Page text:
For their third number, the ensemble returns to blues with a cover of B.B. King’s, “Sweet Little Angel.” This classic blues piece is memorable for epitomizing the genre’s ability to pack suggestive innuendo into nominally innocent lyrics, consider:
Yes, I got a sweet little angel/I love the way she spread her wings/Yes, when she spread her wings around me,/I get joy in most everything.
Again, Ardoin is front and center, pumping out blues riffs with panache and a perfect sound that would be the envy of any Delta musician.
The Kings closes their set with, “Let the Good Times Roll,” Another up tempo number that weaves together many different threads of Louisiana music. Miller’s vocals again shine as he throws a little B.B. King-esque power and baritone into his words.
Johnnie Allan, who began his career playing traditional Cajun music and then moved into swamp pop and rock and roll, is that rare creature most beloved by roots music fanatics – a musician who later became a scholar and author on the same genres with which he is associated. He has penned two well known books relating to Louisiana roots music, including a biography of swamp pop pioneer Jimmy Donley. In later life, Allan became an educator, earning him the unusual epithet, “The Singing Principal.”
A musical prodigy, by the age of 15 Allan was playing in the band of Cajun music legend Lawrence Walker. When Allan started dabbling in rock and roll, Walker told Allan he had to make a choice – and, in 1958, Allan left Walker’s band to form the Krazy Kats, one of the first great swamp pop bands.
Taking the stage in a stylish black vest and while button-down shirt and donning a pair of slightly tinted eyeglass, the “Singing Principal” still very much looks the part of a veteran Southern roots rocker. He still moves like one, too, with a high energy stage performance that fired up the Ponderosa Stomp crowd.
His set is dominated by Allan classics like “Promise Land,” “See What You Did to Me,” and “Let’s Do It.” Allan sings in smooth yet powerful, velvety Louisiana tones that hint at his earlier years in Cajun music. Musically, his numbers segue from pure swamp pop to Louisiana rock ballads to old school rock in the Sun Records mold. Backing Allan, Michael Hurtt and the Haunted Hearts shinned, with a rollicking honky tonk piano, powerful sax solos, and epic tenor/baritone sax duets. An accordion, added for one song, underscored the distinct Louisiana strains of Allan’s music.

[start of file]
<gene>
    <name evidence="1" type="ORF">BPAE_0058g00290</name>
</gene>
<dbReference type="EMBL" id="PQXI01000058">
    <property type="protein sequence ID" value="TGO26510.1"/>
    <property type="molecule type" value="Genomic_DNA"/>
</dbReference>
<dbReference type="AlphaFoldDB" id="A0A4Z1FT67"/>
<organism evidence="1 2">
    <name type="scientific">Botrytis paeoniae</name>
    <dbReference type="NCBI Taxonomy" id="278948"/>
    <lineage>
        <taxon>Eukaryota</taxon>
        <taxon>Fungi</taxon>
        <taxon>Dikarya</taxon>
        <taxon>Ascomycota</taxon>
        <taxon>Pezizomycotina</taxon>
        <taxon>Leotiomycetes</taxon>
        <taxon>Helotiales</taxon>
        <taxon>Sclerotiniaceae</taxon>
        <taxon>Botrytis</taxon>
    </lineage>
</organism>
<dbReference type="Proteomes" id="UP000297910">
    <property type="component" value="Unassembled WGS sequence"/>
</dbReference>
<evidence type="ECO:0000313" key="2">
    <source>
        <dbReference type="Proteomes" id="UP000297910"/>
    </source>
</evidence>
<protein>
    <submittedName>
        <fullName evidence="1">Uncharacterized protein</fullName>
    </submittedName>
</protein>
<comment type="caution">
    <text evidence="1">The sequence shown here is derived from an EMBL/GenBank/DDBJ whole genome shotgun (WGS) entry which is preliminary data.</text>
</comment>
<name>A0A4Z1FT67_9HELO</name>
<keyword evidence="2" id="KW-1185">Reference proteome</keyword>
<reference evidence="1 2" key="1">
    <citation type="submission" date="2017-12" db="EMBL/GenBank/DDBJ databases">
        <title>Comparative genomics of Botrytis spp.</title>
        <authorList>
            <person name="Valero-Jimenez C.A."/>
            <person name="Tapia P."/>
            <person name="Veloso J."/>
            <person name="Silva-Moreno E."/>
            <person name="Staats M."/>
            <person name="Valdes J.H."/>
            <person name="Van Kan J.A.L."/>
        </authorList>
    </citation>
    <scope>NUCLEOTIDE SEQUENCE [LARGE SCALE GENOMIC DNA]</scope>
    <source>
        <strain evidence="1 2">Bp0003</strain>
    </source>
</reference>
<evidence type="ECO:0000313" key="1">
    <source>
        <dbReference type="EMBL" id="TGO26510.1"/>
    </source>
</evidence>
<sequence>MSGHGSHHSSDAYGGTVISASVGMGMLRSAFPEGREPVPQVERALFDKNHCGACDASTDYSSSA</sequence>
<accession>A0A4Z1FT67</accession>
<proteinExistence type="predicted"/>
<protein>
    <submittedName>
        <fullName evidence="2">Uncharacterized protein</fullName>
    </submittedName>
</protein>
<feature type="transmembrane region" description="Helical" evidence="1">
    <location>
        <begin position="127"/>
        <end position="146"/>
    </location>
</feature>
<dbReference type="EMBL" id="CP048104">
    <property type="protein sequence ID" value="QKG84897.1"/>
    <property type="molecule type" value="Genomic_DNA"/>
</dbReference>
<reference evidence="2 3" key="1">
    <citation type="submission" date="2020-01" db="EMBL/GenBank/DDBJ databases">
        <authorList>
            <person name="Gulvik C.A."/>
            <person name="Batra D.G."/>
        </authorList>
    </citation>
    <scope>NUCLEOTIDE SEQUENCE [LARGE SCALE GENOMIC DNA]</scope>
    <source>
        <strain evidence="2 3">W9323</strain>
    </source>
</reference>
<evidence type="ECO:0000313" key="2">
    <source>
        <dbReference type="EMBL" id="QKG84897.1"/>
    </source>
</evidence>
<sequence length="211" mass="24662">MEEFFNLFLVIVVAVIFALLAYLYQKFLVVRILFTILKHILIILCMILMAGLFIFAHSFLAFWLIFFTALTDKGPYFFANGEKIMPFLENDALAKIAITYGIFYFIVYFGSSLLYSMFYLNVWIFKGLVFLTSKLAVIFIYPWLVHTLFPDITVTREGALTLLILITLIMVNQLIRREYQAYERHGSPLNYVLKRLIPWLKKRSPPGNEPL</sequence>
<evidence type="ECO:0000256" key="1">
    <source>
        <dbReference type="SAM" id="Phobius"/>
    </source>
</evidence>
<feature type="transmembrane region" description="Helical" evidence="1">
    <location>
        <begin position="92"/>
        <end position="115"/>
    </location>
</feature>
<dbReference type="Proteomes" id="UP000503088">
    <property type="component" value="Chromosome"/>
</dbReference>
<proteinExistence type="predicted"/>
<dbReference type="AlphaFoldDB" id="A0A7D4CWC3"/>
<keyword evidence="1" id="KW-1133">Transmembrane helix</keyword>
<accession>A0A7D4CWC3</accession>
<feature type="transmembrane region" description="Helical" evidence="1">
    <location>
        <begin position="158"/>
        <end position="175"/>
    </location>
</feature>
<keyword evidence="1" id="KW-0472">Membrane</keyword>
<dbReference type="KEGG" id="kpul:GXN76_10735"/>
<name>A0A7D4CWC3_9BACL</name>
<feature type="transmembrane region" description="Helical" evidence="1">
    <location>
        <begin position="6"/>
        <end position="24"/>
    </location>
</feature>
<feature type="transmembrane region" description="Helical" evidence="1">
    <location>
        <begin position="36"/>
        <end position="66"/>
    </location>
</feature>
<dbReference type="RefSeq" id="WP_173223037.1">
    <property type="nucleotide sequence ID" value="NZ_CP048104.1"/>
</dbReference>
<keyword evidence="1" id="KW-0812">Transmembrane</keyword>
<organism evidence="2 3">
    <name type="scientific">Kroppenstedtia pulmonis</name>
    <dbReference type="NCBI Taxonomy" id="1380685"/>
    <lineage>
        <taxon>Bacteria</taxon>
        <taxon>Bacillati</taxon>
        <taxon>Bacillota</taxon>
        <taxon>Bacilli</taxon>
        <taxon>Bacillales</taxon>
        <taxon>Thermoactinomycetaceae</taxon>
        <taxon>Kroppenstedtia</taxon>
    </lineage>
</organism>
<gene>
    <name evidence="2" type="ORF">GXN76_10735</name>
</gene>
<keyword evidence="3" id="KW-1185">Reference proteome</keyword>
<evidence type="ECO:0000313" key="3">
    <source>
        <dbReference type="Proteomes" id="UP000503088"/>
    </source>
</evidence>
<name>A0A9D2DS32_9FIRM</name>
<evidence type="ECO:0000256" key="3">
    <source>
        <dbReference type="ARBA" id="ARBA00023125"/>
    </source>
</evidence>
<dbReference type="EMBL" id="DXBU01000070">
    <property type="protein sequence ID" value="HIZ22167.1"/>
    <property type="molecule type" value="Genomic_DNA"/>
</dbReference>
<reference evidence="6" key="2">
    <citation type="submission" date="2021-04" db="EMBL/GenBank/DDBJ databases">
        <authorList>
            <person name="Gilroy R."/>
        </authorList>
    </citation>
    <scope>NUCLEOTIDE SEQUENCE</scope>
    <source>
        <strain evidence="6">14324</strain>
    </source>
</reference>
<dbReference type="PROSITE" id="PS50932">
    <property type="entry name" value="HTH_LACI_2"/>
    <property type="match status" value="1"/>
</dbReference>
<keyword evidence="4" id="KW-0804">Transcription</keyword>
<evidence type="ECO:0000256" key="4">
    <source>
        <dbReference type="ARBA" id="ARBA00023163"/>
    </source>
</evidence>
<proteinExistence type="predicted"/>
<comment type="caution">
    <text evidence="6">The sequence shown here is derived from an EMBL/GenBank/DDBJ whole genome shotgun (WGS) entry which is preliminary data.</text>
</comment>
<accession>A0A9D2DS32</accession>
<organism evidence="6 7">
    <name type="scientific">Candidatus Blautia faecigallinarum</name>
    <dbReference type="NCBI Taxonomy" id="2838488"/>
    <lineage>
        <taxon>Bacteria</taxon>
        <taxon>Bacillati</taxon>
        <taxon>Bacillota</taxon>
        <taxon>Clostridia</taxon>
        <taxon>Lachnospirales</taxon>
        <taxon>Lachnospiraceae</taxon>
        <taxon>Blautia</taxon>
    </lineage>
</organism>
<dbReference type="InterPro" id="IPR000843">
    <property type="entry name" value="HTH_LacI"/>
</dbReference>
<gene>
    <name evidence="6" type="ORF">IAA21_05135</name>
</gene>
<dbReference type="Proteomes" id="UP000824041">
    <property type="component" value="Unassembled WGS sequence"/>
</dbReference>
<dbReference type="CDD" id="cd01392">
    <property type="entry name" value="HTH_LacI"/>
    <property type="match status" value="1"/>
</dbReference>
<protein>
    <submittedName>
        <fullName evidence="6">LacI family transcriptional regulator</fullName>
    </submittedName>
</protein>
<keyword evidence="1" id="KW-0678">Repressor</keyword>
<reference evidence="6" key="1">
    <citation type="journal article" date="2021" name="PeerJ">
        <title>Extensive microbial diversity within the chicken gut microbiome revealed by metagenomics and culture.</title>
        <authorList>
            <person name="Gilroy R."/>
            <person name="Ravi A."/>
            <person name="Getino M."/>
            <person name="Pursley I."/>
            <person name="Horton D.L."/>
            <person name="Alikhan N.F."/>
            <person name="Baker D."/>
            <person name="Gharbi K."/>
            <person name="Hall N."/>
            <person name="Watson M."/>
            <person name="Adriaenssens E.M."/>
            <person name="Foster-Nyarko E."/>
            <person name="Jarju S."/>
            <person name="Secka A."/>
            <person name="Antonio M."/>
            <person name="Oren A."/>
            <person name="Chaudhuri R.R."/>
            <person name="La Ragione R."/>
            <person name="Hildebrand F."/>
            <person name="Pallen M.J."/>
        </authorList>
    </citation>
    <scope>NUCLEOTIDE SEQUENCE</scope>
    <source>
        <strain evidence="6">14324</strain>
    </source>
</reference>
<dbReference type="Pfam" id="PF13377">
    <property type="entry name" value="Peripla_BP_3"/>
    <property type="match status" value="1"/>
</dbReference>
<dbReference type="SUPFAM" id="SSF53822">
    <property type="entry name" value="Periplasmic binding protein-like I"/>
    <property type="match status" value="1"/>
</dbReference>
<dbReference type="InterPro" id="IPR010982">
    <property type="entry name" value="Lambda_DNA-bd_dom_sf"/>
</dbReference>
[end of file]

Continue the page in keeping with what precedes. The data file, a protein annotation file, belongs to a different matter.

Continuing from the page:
Thematically, his songs, even up tempo ones, tend towards soulful, pining ballads of love lost, proclamations of devotion, and stories of young love’s first bloom. In 1958, if you were 15 years old and living in South Louisiana, this is the music you would have played on a date in hopes of getting to first base.
Even with such a classic set, several numbers stand out. Opening with a honky-tonk worthy rendition of 1963’s “Let’s Do It,” Allan moves on to “Lonely Days, Lonely Nights.” The latter was a tight performance but is, perhaps, most interesting for its historical significance. “Lonely Days, Lonely Nights” represents Allan’s closest brush with national fame. It was originally released on the Louisiana’s small but celebrated JIN label in 1958 and sold an impressive 50,000 copies regionally. It was rerecorded and picked up nationally by MGM Records in 1959 where, as Allan, jokes it sold “about 1,500 copies.” MGM dropped Allan, who was soon back on the JIN label. “Promise Land,” an irresistible, swamped-up version of the Chuck Berry hit, was performed by Allan with incredible energy. “Cry My Heart Out For You” took Allan’s mastery of bittersweet love ballads and velvety voice to levels worthy of 1950s teen idol music.
One of the most impressive things about Allan’s set at the Ponderosa Stomp is that started strong … and got stronger. His first numbers, which were impressive, seemed to have only been a warm up. The latter half of his set featured some very fancy footwork during performances as his voice progressively seemed to fill and more and more of a very large performance space. Watching him in 2010, it is hard to not imagine him doing it just that way 50 years ago.
After the Johnnie Allan set, I moved outside to the patio stage for a showcase of short sets by noteworthy Cajun musicians Harry Anselmi, Leroy Martin, Vin Bruce, and DL Menard – all backed by The Lost Bayou Ramblers, a popular contemporary Cajun/roots band out of Lafayette, Louisiana, the “capital” of Cajun Country.